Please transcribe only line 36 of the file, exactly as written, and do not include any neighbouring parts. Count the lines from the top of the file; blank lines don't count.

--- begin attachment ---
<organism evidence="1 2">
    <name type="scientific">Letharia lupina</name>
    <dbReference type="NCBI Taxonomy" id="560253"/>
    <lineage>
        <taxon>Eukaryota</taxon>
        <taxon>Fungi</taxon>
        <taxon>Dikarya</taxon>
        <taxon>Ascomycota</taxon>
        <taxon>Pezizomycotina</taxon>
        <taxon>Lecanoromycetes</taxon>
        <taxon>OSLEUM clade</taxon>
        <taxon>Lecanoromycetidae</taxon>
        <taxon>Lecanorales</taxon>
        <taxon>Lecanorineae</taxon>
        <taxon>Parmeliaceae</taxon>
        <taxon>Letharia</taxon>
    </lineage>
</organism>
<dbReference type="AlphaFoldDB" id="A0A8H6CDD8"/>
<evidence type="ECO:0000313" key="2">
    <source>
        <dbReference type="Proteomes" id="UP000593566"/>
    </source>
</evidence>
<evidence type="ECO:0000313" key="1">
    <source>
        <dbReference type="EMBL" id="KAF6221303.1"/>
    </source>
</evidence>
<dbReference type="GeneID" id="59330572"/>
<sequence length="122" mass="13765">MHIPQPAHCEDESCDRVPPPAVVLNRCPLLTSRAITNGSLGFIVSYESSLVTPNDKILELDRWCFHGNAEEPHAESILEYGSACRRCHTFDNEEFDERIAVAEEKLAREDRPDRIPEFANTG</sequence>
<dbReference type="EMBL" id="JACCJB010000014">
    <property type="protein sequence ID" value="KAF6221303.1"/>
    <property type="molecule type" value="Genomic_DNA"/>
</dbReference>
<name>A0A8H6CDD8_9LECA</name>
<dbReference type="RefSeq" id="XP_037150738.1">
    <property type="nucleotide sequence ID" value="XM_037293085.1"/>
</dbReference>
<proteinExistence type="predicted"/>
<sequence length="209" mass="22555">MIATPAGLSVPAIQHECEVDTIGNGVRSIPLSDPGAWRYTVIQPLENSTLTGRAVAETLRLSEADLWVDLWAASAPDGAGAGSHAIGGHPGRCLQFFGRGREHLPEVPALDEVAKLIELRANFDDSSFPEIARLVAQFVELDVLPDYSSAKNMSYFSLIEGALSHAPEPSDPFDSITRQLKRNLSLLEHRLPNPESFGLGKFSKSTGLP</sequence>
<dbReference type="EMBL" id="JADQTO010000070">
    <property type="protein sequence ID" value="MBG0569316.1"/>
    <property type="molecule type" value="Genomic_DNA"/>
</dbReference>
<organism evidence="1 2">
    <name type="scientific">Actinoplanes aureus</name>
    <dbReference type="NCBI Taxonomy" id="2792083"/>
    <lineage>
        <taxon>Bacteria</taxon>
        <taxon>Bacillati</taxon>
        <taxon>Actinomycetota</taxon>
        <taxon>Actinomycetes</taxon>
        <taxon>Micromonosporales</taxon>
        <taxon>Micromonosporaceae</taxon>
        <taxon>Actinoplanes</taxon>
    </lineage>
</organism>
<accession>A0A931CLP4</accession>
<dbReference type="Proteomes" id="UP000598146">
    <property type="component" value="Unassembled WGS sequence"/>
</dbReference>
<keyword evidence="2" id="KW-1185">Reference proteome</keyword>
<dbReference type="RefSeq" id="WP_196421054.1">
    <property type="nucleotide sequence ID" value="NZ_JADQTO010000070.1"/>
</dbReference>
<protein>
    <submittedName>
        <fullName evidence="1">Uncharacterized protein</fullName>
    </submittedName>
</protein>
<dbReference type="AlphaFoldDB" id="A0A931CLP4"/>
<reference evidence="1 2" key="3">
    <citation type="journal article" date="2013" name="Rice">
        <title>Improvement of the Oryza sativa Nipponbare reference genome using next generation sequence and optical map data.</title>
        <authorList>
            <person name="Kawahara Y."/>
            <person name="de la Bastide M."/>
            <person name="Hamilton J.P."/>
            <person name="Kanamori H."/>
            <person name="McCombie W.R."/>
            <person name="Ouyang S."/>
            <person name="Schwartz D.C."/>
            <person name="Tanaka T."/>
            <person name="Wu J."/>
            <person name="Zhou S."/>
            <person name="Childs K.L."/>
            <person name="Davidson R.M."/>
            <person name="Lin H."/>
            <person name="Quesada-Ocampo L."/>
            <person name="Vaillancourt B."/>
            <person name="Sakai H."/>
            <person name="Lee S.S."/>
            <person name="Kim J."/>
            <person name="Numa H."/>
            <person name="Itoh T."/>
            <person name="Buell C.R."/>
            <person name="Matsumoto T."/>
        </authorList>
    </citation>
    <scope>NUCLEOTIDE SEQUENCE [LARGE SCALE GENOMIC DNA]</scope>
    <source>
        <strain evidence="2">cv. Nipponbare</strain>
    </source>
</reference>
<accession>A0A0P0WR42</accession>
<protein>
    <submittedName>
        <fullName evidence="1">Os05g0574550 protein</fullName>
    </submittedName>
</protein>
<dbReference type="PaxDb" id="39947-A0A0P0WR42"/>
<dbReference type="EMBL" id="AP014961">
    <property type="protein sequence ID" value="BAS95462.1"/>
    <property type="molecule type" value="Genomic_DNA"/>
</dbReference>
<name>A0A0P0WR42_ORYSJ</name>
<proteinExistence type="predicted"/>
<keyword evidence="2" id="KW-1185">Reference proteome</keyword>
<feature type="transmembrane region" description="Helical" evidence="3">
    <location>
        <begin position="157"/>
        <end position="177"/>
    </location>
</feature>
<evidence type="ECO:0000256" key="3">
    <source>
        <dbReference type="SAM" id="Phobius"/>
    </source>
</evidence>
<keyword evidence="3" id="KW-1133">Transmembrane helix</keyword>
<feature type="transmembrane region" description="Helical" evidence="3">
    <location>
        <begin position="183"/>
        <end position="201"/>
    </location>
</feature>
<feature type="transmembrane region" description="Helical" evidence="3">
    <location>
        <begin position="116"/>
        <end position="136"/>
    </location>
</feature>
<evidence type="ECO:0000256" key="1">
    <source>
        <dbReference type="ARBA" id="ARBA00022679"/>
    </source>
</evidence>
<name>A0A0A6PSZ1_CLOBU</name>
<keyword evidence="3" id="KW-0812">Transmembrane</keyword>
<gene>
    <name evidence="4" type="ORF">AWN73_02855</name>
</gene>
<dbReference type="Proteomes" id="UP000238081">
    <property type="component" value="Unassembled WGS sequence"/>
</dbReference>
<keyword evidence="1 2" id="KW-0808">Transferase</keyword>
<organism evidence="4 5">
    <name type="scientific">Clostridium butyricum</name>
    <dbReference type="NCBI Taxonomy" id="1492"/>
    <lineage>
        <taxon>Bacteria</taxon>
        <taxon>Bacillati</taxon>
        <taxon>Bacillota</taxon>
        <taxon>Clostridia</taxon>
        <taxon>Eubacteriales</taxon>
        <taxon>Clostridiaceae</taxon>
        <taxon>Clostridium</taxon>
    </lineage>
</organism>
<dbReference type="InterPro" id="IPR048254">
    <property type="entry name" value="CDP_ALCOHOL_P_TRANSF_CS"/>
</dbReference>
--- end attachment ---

<name>A0A8H6CDD8_9LECA</name>